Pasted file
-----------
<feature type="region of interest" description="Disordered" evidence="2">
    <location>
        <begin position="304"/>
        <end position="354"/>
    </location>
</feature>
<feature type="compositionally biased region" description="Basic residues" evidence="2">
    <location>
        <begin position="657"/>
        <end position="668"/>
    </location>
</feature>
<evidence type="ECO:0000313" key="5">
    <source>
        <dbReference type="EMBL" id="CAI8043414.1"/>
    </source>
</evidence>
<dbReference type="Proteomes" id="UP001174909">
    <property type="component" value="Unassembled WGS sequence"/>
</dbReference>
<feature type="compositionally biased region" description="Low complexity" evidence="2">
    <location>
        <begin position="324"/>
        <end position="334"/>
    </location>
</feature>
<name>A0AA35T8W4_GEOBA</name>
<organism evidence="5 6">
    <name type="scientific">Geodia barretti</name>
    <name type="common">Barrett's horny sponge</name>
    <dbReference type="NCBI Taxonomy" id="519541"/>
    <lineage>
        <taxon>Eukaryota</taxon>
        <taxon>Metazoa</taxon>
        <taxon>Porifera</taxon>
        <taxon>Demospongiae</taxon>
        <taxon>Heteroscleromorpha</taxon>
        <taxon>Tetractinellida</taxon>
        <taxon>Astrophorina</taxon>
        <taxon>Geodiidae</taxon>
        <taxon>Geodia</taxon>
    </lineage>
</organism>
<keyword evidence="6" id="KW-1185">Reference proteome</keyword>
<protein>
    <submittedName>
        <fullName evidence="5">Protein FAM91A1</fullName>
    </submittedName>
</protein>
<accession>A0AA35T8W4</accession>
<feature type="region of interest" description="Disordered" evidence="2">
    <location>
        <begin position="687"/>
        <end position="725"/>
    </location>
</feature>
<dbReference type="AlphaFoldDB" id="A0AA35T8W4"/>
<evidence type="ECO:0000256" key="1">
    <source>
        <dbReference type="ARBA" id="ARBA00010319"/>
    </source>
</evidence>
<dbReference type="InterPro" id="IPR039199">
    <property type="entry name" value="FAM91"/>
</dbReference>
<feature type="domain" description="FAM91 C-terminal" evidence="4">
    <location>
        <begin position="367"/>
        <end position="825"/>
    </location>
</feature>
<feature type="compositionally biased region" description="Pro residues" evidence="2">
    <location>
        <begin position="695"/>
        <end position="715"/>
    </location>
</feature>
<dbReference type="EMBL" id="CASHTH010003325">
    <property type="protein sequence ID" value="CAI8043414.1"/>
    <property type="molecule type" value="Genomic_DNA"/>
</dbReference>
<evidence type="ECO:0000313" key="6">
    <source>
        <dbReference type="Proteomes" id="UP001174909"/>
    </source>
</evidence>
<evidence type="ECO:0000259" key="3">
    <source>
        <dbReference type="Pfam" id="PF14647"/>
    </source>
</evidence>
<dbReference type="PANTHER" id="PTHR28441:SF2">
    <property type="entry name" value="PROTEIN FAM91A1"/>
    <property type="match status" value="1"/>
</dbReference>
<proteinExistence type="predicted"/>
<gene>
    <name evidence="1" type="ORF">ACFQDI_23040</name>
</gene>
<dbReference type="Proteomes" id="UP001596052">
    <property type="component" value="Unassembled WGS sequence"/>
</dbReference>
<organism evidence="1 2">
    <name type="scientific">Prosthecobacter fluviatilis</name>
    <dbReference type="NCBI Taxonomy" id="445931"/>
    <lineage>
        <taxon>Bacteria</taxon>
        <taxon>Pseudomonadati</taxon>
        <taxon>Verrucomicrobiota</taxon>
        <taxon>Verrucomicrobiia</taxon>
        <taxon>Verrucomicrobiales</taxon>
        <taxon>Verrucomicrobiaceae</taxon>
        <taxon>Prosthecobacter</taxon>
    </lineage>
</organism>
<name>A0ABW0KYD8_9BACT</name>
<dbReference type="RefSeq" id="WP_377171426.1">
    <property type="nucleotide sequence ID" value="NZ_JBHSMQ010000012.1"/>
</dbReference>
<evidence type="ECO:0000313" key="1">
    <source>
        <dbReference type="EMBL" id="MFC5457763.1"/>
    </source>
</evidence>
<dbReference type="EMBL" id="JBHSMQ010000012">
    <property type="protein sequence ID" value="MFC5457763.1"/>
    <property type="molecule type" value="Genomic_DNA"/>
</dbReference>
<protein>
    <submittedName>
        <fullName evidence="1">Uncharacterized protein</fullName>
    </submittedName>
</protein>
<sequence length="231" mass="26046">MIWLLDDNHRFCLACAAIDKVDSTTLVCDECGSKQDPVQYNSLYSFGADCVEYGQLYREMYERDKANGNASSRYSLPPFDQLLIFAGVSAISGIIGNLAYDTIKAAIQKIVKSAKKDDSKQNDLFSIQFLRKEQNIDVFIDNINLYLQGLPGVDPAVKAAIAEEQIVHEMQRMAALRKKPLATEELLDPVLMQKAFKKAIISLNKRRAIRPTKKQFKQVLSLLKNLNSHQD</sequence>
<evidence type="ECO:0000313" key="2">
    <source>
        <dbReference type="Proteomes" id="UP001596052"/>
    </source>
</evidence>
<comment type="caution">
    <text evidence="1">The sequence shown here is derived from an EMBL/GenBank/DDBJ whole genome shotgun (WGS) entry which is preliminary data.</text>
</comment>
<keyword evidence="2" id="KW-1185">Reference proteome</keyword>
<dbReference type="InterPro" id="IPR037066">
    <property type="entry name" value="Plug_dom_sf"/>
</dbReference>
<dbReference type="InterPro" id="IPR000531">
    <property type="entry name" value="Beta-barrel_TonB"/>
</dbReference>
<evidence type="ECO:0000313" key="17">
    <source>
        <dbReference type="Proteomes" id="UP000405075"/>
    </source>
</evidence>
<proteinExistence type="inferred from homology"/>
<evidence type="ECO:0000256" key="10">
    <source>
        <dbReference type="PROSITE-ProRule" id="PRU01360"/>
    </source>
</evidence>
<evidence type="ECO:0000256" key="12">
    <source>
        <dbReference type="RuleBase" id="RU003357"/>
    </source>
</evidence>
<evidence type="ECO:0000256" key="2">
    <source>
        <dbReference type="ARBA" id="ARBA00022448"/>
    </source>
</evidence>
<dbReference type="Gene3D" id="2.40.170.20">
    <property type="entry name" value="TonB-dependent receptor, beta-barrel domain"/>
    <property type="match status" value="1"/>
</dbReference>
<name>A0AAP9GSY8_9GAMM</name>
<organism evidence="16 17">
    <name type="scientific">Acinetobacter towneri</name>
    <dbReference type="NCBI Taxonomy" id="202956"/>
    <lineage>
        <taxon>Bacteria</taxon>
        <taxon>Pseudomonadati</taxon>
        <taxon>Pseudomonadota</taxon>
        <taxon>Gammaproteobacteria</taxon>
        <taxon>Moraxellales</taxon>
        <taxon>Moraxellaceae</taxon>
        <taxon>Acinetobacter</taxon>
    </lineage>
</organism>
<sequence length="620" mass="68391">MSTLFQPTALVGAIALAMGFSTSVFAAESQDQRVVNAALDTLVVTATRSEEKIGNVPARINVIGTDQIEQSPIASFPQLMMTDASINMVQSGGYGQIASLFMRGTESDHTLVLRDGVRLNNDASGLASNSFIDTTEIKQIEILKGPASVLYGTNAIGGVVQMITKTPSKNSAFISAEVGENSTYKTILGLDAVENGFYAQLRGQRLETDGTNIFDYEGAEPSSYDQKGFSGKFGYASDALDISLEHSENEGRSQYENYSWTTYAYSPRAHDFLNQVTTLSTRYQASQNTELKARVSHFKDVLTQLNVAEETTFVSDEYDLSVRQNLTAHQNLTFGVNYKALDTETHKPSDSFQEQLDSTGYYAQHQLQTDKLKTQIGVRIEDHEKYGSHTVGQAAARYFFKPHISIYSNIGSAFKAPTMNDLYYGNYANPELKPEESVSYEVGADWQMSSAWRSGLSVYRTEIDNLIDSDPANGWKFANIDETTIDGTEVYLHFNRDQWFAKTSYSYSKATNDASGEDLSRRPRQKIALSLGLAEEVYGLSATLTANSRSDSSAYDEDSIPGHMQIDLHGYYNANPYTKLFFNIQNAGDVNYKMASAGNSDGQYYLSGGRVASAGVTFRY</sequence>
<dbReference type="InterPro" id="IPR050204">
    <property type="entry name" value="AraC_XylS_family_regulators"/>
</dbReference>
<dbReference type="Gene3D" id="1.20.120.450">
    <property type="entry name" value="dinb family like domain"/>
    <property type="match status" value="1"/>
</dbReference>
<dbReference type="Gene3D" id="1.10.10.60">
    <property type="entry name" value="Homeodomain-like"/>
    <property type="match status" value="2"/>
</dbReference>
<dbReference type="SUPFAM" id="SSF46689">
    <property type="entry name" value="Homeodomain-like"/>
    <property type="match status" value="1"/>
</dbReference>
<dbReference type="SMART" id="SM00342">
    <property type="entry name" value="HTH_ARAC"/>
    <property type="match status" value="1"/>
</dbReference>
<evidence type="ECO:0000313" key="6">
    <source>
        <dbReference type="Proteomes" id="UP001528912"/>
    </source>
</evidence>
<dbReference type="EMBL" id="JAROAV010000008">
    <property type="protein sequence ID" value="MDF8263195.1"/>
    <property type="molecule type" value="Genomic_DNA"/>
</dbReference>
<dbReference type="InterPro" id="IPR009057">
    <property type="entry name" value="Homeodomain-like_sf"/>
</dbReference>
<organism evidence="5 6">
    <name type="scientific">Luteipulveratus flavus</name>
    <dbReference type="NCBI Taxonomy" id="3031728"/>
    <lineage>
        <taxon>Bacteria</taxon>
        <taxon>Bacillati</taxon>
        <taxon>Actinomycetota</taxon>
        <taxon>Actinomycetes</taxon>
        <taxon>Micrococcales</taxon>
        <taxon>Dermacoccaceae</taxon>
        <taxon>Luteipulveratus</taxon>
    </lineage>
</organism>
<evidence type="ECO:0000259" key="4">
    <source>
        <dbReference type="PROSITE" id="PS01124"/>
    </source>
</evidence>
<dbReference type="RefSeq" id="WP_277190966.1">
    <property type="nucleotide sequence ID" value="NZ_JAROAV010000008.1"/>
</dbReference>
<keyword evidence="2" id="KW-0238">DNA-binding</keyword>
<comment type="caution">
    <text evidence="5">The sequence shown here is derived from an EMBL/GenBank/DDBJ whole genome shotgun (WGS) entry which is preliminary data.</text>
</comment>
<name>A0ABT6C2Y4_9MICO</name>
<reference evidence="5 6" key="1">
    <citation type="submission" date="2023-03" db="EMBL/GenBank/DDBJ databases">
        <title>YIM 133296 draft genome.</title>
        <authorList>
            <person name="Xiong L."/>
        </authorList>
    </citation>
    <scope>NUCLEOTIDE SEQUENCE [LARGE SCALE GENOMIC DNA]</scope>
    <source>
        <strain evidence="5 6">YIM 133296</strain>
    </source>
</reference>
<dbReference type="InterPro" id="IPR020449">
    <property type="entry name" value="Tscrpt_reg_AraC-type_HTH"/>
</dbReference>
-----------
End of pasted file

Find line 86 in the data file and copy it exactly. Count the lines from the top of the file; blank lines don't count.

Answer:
</evidence>